Caesars Price Target Lowered on Limited F1 Impact

Posted on: January 17, 2024, 02:28h. 

Last updated on: January 17, 2024, 03:37h.

CBRE analyst John DeCree pared his price target on Caesars Entertainment (NASDAQ: CZR), citing negative impact from the recent labor negotiations with the Culinary Union and limited benefit provided to the operator from November’s Las Vegas Grand Prix.

Caesars Debt
Caesars Palace on the Las Vegas Strip. An analyst lowered his price target on Caesars’ stock. (Image: Getty Images)

In a new report to clients, DeCree revealed a $67 price forecast on the casino stock, down from $72. That new estimate implies upside of 52.2% from current levels and arrived as the stock has struggled to start 2024. Shares of Caesars are off 4.15% over the past week and down 6.44% year to date.

While the November Formula One (F1) race paid dividends for some casino resorts on the Las Vegas Strip, the positive impact for Caesars was likely confined to Caesars Palace.

The balance of the CZR portfolio in Las Vegas is more mid-tier and probably did not capture as much of the international baccarat volumes, favoring properties such as Bellagio, Aria, Cosmopolitan, and Wynn,” DeCree wrote.

Translation: Many high rollers who traveled to Las Vegas for the race likely didn’t visit Caesars’ properties such as Flamingo, Harrah’s, and the Horseshoe. Aria, Bellagio, and Cosmopolitan are operated by MGM Resorts International (NYSE: MGM).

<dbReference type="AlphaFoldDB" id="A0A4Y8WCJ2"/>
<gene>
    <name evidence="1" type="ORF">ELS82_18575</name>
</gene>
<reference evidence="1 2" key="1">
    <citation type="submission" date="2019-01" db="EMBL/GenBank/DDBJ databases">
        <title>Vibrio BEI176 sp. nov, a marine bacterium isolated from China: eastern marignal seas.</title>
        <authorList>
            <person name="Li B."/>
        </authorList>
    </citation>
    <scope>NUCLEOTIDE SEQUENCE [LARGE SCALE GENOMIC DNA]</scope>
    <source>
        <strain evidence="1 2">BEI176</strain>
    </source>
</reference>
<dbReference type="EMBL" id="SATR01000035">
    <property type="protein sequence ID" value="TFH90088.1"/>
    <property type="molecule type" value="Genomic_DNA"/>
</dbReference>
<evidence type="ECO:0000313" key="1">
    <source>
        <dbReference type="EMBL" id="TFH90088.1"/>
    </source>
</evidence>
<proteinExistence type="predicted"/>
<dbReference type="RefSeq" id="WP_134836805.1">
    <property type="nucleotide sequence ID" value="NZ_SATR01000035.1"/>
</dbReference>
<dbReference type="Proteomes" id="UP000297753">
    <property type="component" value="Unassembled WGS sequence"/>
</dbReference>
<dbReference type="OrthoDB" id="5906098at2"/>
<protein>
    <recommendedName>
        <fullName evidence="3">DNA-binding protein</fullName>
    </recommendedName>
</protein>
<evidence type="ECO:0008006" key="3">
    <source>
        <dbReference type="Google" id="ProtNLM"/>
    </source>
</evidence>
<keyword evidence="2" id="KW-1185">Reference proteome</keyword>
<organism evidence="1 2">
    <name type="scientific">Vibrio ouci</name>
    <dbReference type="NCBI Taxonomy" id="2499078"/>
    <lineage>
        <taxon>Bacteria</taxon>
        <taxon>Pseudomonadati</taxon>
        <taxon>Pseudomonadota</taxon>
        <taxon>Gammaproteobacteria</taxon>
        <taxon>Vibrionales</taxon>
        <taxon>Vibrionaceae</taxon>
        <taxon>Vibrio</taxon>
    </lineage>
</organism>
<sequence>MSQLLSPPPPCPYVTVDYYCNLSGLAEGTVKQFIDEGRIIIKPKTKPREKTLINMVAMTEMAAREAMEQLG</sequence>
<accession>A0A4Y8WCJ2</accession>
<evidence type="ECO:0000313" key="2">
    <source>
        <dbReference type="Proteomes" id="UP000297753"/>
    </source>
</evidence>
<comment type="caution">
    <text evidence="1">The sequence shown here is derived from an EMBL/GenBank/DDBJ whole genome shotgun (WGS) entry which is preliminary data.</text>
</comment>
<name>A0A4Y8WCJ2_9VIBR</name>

Analyst Pares Caesars Cash Flow Estimate

Stemming from the above factors, DeCree also reduced his fourth-quarter cash flow estimate on Caesars to $945 million from $991 million. Of that reduction, $30 million is attributable to the Las Vegas Strip and the Atlantic City, NJ Boardwalk, where Caesars’ trio of casino hotels struggle to keep pace with market leaders Borgata, Hard Rock Atlantic City, and Ocean Casino Resort.

Another $15 million of that cash flow estimate reduction was attributable to Caesars Digital, with DeCree citing lucky results for sports bettors in the fourth quarter. Analysts have pointed to a similar trend potentially hindering results for other sportsbook operators.

DeCree expects Caesars will generate a cash flow of $3.9 billion this year, slightly below the consensus forecast of $4 billion. He added that Caesars Digital could recognize some benefits with revenue slated to grow 27%, and as the operator halts some costly marketing partnerships, which could generate savings.

Caesars Bonds Could Hold Clues

While Caesars stock has struggled to start 2024, the company’s debt could hold positive clues for investors. As noted by DeCree, the operator’s oldest debt recently sported yields of 9% but has since declined to 6.5%. Bond yields decline as prices rise.

The dislocation between how credit and equity markets value the company has widened, creating a compelling buying opportunity for the equity,” observed DeCree. “Credit markets are viewing the company more favorably than just three months ago, likely due to lower base rates, but also the resilience of casino cash flows in the face of lingering inflation, inflecting profitability in digital, and ongoing debt paydown.”

Caesars is widely viewed as one of the more compelling deleveraging stories in the industry. At the end of the third quarter, the company had $12.29 billion in outstanding liabilities, well below the total seen in mid-2020 when Eldorado Resorts finalized its acquisition of “old Caesars.” It’s expected the operator will slash debt by at least $1 billion this year.